Jake Heggie’s Moby Dick has been successful in a way few contemporary operas are. Since its Dallas premiere in 2010 it has been given in Adelaide, Calgary, San Diego and, most recently, San Francisco where it was recorded in 2012. It’s not hard to see why it has been a success. The subject is dramatic and has been skilfully compressed into a little over two hours by librettist Gene Scheer and the score steers the fine line between accessibility and triviality. Add to that a visually appealing production and it’s a winning package.
There’s nothing really surprising in the music and little to offend. Fans of Reimann or Birtwistle may find it a little unchallenging but there’s a lot to like. At its core is a driving energy, likely created by the frequent changes of time signature, and a basically tonal structure that can veer off in enough unexpected directions to maintain interest. There are elements of minimalism too (more Adams than Glass). There are also some real melodies, mostly reserved for the big arias. yes it has those. Perhaps the most noticeable thing about the music is that it’s quite singer friendly. It makes the singers sound good and probably doesn’t overtax the voice either. I think that’s a big part of the appeal. So many contemporary operas have great orchestral music but seem to want to torture the vocalists or, perhaps even worse, give them ditch dull music to sing.
It’s hard to write about the production based on the video recording. There’s a lot of use of projections and the way the piece is filmed makes it very difficult to tell what the theatre audience saw. I think a lot of the action goes on with the characters placed on a heavily raked stage while projections (by Elaine McCarthy) play around them suggesting things like whale boats in action or a storm at sea but it’s hard to be sure. When we aren’t looking at projections the action mostly takes place on a unit set (by Robert Brill) with a couple of masts and some symbolic rigging. It’s an effective enough platform for Leonard Foglia’s rather deft handling of the more psychological aspects of the drama.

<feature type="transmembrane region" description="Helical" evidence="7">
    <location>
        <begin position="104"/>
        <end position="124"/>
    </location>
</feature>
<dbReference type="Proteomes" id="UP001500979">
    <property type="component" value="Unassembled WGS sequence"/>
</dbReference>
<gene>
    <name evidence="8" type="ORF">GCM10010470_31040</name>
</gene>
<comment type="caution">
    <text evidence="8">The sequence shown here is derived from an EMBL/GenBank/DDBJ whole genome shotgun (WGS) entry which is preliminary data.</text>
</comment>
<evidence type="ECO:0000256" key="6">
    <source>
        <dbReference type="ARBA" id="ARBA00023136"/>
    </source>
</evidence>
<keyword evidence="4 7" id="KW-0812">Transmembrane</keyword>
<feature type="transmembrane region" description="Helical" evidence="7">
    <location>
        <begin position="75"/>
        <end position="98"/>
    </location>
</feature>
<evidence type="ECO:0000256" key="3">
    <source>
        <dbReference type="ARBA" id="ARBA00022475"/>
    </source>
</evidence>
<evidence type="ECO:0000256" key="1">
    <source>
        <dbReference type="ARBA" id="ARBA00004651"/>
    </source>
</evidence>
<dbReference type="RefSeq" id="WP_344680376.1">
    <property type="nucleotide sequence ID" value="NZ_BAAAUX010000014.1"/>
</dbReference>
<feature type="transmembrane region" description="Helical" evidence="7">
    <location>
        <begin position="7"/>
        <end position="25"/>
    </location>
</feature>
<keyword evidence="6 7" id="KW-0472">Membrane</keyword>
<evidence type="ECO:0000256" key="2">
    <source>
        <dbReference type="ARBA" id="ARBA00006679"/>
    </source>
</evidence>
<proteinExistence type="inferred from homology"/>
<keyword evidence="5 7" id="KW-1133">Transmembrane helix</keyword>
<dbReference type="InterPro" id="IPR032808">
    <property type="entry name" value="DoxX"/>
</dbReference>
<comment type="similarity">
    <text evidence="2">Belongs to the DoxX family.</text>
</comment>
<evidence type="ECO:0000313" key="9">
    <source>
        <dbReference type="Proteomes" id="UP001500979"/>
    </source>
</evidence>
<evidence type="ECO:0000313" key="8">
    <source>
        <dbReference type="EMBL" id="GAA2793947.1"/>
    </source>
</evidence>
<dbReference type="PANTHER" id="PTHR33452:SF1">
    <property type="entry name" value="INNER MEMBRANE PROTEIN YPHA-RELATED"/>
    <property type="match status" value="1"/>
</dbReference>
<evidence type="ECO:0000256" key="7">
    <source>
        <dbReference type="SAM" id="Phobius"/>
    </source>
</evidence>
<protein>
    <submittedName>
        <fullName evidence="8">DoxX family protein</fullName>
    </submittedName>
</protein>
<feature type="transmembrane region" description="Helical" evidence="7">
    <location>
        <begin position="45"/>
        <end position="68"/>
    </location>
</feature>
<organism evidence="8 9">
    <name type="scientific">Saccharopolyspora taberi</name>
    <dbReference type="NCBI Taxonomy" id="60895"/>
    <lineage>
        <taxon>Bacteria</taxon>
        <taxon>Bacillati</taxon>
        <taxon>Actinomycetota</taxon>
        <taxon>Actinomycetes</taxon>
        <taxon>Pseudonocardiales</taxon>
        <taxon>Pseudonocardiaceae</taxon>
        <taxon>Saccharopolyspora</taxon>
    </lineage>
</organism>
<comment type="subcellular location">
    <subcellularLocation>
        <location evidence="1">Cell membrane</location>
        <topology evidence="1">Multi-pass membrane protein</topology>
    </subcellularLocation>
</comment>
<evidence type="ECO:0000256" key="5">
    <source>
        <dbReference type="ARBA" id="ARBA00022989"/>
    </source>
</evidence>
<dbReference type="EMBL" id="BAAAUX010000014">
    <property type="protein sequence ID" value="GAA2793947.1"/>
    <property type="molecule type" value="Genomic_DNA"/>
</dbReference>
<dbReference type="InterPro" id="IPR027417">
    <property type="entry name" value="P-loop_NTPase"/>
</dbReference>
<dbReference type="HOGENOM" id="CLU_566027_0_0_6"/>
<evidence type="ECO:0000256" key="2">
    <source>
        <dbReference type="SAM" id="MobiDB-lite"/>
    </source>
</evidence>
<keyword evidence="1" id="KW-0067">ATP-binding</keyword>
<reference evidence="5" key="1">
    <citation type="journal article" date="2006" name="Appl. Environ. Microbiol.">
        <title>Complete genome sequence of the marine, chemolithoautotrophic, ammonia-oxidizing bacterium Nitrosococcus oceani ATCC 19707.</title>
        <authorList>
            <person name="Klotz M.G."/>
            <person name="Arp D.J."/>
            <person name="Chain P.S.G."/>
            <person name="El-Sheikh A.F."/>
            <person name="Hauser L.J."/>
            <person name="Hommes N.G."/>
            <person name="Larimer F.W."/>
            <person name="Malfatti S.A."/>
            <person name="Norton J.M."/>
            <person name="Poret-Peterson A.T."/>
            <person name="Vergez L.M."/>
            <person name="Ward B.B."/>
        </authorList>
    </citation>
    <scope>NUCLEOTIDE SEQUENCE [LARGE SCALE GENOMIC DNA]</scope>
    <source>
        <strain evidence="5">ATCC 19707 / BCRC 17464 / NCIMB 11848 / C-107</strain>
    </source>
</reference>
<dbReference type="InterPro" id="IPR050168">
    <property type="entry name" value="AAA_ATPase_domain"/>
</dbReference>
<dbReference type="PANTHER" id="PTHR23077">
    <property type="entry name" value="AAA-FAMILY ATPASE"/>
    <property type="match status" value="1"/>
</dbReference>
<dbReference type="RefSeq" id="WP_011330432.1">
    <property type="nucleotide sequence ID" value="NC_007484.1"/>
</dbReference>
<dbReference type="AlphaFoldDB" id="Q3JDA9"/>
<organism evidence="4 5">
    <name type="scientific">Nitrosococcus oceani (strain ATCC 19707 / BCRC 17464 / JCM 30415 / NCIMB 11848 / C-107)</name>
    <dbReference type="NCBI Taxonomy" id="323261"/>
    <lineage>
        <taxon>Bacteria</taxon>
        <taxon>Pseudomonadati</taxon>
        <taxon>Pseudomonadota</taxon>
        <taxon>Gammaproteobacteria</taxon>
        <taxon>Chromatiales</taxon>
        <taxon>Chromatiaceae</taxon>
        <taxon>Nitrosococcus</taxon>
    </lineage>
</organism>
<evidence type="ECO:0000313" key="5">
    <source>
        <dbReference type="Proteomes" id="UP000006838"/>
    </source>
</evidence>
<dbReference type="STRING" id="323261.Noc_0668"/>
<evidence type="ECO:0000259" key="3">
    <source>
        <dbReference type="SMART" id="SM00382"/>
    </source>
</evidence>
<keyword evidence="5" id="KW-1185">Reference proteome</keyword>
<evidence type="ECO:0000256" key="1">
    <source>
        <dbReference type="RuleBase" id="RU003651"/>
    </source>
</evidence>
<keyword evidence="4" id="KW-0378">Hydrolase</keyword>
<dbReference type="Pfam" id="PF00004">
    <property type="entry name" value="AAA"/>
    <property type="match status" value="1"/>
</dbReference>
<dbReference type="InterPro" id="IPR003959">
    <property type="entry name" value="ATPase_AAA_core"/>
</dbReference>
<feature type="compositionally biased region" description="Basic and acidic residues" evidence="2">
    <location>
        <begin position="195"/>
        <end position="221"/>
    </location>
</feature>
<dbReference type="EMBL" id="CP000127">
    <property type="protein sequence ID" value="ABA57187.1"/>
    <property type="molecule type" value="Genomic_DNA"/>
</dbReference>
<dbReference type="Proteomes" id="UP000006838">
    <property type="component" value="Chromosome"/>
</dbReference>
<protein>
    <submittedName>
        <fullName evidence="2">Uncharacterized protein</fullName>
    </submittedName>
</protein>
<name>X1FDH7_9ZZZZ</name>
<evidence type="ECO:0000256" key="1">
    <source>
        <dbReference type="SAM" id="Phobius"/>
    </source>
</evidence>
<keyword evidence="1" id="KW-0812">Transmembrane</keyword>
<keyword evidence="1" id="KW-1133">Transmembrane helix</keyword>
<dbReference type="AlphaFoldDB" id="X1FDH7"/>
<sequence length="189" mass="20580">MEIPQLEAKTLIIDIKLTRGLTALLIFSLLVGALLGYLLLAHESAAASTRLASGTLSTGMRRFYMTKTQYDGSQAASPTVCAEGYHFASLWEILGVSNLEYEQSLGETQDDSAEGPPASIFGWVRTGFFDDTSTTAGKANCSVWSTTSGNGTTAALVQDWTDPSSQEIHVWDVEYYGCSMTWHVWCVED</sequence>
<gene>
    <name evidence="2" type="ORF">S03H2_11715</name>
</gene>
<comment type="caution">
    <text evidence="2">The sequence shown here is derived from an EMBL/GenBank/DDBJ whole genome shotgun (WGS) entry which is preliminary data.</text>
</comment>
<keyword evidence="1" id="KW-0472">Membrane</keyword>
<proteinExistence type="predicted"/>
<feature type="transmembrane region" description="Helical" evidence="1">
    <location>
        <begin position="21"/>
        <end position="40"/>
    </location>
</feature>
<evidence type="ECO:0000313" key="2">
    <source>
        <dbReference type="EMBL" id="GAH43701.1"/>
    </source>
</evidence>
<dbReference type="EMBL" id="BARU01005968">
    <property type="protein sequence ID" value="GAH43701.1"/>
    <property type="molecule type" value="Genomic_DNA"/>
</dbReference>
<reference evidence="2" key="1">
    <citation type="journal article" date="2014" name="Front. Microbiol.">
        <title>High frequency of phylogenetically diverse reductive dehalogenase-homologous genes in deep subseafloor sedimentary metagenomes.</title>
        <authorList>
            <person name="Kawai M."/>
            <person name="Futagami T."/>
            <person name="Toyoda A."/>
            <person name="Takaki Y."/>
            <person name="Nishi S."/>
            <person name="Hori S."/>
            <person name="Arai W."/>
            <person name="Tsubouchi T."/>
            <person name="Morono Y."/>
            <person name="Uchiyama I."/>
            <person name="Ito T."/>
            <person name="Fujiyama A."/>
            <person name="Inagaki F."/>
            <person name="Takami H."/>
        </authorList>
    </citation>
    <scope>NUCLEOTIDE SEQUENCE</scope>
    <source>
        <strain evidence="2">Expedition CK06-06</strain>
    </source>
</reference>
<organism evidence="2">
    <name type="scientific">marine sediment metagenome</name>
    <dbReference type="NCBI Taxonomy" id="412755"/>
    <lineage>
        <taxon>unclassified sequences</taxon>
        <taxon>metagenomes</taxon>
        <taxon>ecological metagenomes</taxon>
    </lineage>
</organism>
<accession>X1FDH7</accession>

By the time this production got to San Francisco most of the cast had played their roles at least once before and had time to work out the details and so it’s not surprising that there are some stand out performances. Jay Hunter Morris plays the central and crucial role of Captain Ahab. It’s a big sing, especially in the second act, but Morris is up for it and manages to convey the obsessive nature of the man without becoming a caricature mad man. Indeed, at times, Ahab seems more romantic dreamer than nutcase; almost like a bourgeois Peter Grimes. Morgan Smith is also excellent as the “conscience” of the Pequod, Starbuck. It’s a dignified and nuanced performance. Stephen Costello, as Greenhorn, probably gets the best music to sing. There are some lovely lyrical moments and Costello’s clear tenor is well up for them. He does a good job of conveying the character’s spiritual and psychological transformation too. There’s also a notable contribution from Jonathan Lemalu as the Polynesian harpooneer Queequeg. Keeping us out of Billy Budd territory is Talise Trevigne in the pants role of the cabin boy Pip. She’s improbably pretty for a cabin boy on a whaler and were it not an opera one would fear for her virtue. Conductor Patrick Summers has a long standing working relationship with Heggie so one assumes he knows what he’s doing with the score. Certainly it sounds convincing both in its more lyrical and more frenetic passages.
Frank Zamacona directed for video. As I have already said it’s hard to judge whether the film really represents the stage setting or not. That said, it’s really difficult to film video intensive productions and this effort is, at the very least, not hard to watch. Having recently seen a couple of William Kentridge productions butchered on video I’m not underestimating the skill it takes to do that. On Blu-ray the DTS-HD surround sound and picture are both of very high quality. There are about 45 minutes of interviews with cast members, heggie, Scheer etc which are well worth watching. The booklet contains a track listing, a synopsis and a useful essay by Heggie. Subtitle options are English, French and German.